Stephen King Watched A Cult Classic Comedy For The First Time, And He Has Thoughts

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Stephen King is not just a pop culture icon, but also a rabid connoisseur – and not just in the horror realm either. He regularly alerts fans about his watching and reading habits on social media, and while it's true that a lot of his commentary is about material of the scary variety, he also mixes things up. For example, for New Years 2021 he made a resolution to watch one movie from every year since 1961, with a special focus on films he hasn't seen before. He recently reached 1988, and as a result has found himself sharing thoughts about a beloved cult classic comedy: Hairspray.

Running down the recent slate of movies that he has watched as part of his orchestrated screenings, Stephen King revealed that he somewhat deviated from his year-by-year pattern by watching both the original John Waters-directed version of Hairspray, and the Adam Shankman's musical remake from 2007. Without a great deal of character real estate to work with, he kept his initial thoughts brief, writing that he thinks both films are "great fun," and that while he gives the edge to the original in a straight comparison, he particularly enjoys John Travolta's performance as Edna Turnblad:

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After watching dramatic and emotional movies like River's Edge and Au Revoir Les Enfants, it's not altogether surprising that Stephen King perhaps felt the need to cleanse his palate with something a little bit lighter, and Hairspray probably went down like delicious medicine.

When it first came out in 1988, John Waters' Hairspray marked a huge change in direction for the filmmaker – a PG movie made in the wake of notorious titles like Pink Flamingos, Female Trouble, and Polyester. The movie stars Ricki Lake as Tracy Turnblad, a peppy, plus-sized teenager who finds herself with the opportunity to promote integration when she successfully auditions to be a dancer on a TV show. While not exactly a box office smash hit, like many of Waters' films it wound up gaining a massive cult following, and in 2002 it was adapted as a Tony Award-winning Broadway musical.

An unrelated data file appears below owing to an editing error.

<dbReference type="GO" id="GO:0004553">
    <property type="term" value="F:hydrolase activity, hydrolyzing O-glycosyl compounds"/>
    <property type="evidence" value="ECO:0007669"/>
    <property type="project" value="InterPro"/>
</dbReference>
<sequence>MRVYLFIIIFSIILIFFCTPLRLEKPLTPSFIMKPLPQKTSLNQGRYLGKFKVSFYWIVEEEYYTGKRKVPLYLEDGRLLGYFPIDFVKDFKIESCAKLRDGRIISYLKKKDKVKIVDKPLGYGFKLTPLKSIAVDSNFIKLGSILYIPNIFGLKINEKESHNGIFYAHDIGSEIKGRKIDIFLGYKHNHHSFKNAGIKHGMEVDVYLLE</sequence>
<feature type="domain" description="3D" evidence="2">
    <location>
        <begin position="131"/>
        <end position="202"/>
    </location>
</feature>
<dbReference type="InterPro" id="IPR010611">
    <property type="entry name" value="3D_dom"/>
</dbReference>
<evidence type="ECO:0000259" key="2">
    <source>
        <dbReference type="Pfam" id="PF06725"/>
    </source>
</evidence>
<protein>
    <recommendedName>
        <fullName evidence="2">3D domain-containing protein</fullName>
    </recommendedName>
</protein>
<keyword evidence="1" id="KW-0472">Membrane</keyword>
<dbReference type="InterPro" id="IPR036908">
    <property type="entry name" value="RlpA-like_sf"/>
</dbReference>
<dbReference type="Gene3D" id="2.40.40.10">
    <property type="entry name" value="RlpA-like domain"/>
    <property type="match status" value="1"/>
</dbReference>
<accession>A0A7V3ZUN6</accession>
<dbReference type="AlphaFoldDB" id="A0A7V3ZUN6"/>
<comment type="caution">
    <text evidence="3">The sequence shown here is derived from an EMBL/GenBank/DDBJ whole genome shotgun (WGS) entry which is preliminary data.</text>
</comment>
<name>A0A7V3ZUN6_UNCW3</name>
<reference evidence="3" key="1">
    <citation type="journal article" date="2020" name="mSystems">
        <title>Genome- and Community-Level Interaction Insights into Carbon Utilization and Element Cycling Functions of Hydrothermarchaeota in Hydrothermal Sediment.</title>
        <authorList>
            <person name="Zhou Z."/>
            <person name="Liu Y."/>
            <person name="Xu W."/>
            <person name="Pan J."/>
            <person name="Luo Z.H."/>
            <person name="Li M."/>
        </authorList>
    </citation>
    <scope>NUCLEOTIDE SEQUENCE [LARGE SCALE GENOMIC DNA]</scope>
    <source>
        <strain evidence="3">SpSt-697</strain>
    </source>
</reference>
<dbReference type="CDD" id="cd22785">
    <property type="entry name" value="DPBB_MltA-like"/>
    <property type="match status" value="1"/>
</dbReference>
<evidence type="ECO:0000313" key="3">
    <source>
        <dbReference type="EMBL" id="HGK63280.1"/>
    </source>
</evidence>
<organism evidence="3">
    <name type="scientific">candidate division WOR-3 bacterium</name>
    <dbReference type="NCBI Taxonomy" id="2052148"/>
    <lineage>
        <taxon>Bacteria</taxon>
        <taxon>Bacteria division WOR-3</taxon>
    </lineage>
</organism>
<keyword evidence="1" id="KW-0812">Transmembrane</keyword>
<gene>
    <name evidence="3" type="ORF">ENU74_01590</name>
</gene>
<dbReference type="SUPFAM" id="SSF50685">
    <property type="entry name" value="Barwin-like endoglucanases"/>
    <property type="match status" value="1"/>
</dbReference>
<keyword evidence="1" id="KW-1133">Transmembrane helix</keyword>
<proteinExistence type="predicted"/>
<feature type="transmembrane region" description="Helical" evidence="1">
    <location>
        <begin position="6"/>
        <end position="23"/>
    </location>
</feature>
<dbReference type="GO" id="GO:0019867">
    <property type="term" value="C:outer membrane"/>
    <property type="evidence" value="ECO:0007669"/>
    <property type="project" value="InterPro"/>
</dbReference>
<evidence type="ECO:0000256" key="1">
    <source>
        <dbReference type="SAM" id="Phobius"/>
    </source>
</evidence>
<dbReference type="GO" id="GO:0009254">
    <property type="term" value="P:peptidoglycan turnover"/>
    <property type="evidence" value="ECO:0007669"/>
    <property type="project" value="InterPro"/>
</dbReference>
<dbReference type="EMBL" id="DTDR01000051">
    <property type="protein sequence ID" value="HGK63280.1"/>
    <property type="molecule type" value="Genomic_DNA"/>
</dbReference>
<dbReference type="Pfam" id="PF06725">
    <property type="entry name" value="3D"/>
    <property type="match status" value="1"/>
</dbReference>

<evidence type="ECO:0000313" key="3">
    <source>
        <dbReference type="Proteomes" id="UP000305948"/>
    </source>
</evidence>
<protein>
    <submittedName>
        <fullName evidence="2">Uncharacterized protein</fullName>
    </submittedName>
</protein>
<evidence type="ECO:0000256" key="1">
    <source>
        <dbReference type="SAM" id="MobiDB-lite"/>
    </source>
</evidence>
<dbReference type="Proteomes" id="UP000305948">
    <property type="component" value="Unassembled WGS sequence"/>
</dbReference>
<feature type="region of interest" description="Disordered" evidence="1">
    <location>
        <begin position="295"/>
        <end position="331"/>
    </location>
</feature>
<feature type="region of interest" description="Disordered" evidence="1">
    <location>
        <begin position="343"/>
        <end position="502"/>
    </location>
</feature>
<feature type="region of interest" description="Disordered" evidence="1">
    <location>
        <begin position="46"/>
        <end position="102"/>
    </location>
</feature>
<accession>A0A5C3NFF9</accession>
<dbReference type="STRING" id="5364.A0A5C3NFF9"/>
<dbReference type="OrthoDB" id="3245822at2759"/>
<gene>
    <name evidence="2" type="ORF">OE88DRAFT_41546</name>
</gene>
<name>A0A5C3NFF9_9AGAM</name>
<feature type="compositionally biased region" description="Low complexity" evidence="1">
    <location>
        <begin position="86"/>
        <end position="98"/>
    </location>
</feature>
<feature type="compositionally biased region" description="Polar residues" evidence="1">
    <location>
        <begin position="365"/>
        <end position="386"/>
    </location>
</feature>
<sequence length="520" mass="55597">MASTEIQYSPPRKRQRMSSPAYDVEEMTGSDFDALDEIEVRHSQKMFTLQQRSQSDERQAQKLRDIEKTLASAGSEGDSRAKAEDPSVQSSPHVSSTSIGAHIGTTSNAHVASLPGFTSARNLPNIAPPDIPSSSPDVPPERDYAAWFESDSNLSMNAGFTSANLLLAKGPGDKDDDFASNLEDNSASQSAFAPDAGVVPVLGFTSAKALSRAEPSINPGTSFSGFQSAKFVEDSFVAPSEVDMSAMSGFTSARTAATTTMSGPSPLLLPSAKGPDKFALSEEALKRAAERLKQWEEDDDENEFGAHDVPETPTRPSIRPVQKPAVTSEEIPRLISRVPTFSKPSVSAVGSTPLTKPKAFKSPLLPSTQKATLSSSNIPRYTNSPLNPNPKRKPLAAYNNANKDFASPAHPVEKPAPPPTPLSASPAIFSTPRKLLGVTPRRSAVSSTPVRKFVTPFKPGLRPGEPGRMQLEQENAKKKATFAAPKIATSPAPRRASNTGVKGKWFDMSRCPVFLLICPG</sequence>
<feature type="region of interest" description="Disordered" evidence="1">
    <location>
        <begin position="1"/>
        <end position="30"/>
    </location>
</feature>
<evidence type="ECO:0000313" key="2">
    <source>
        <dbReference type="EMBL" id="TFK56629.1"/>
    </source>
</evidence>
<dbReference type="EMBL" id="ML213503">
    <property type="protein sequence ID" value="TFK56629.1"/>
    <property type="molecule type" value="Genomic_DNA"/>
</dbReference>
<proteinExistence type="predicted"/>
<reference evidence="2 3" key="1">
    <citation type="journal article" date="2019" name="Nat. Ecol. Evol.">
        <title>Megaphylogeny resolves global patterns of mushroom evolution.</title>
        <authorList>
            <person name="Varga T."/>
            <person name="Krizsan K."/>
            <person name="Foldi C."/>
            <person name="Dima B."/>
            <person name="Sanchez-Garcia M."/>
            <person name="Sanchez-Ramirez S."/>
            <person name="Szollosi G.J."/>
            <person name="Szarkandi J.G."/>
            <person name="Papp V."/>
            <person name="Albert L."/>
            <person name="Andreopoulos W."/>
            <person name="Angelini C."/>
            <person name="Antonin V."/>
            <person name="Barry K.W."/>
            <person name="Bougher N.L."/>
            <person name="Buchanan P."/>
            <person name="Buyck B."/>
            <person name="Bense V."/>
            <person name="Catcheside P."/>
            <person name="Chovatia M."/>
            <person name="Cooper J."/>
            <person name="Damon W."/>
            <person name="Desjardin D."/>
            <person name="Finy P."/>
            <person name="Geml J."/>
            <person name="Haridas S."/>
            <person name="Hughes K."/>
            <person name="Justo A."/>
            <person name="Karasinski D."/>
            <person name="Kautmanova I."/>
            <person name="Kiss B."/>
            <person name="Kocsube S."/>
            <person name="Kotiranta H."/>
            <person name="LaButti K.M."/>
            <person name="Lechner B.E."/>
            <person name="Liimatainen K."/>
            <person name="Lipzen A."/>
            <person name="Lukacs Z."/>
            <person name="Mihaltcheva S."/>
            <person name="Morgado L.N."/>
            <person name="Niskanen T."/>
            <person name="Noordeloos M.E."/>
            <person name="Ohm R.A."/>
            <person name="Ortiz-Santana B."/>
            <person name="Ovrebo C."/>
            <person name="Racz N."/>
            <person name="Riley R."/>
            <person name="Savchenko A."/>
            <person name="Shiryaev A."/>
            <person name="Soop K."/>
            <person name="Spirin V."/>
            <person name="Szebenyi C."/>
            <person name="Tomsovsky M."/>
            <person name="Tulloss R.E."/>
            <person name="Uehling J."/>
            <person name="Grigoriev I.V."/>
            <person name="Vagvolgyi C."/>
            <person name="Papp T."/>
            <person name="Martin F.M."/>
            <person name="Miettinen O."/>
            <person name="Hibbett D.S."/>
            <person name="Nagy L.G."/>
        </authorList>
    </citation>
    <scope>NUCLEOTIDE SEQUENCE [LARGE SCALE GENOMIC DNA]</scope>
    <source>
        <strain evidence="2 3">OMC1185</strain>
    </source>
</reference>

It was in the wake of the stage production's success that a musical remake came together with Adam Shankman directing. The project courted some controversy as a result of casting John Travolta as Edna Turnblad, a role that was originally played by frequent John Waters collaborator Divine, and the response to his performance was mixed – though you can evidently count Stephen King as a fan.

The author also made it clear that the experience watching the original lingered in his mind, as he continued to Tweet about Hairspray a couple days after the initial one found above – specifically highlighting another aspect of the John Waters movie that he appreciates:

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While surely not in any way influential, it is fun to note that there is a deep link between the author and John Travolta, as the actor played the villainous Billy Nolan in Brian De Palma's Carrie – the first ever adaptation of a Stephen King book.

If you now find yourself in the mood to watching Hairspray yourself, the good news is that all you need to instantly do so is have an HBO Max subscription, as both versions are currently available on the streaming service. The 1988 original is available for free on Tubi, and the two movies can also be found widely available for purchase digitally and on Blu-ray and DVD.

Eric Eisenberg
Assistant Managing Editor

Eric Eisenberg is the Assistant Managing Editor at CinemaBlend. After graduating Boston University and earning a bachelor’s degree in journalism, he took a part-time job as a staff writer for CinemaBlend, and after six months was offered the opportunity to move to Los Angeles and take on a newly created West Coast Editor position. Over a decade later, he's continuing to advance his interests and expertise. In addition to conducting filmmaker interviews and contributing to the news and feature content of the site, Eric also oversees the Movie Reviews section, writes the the weekend box office report (published Sundays), and is the site's resident Stephen King expert. He has two King-related columns.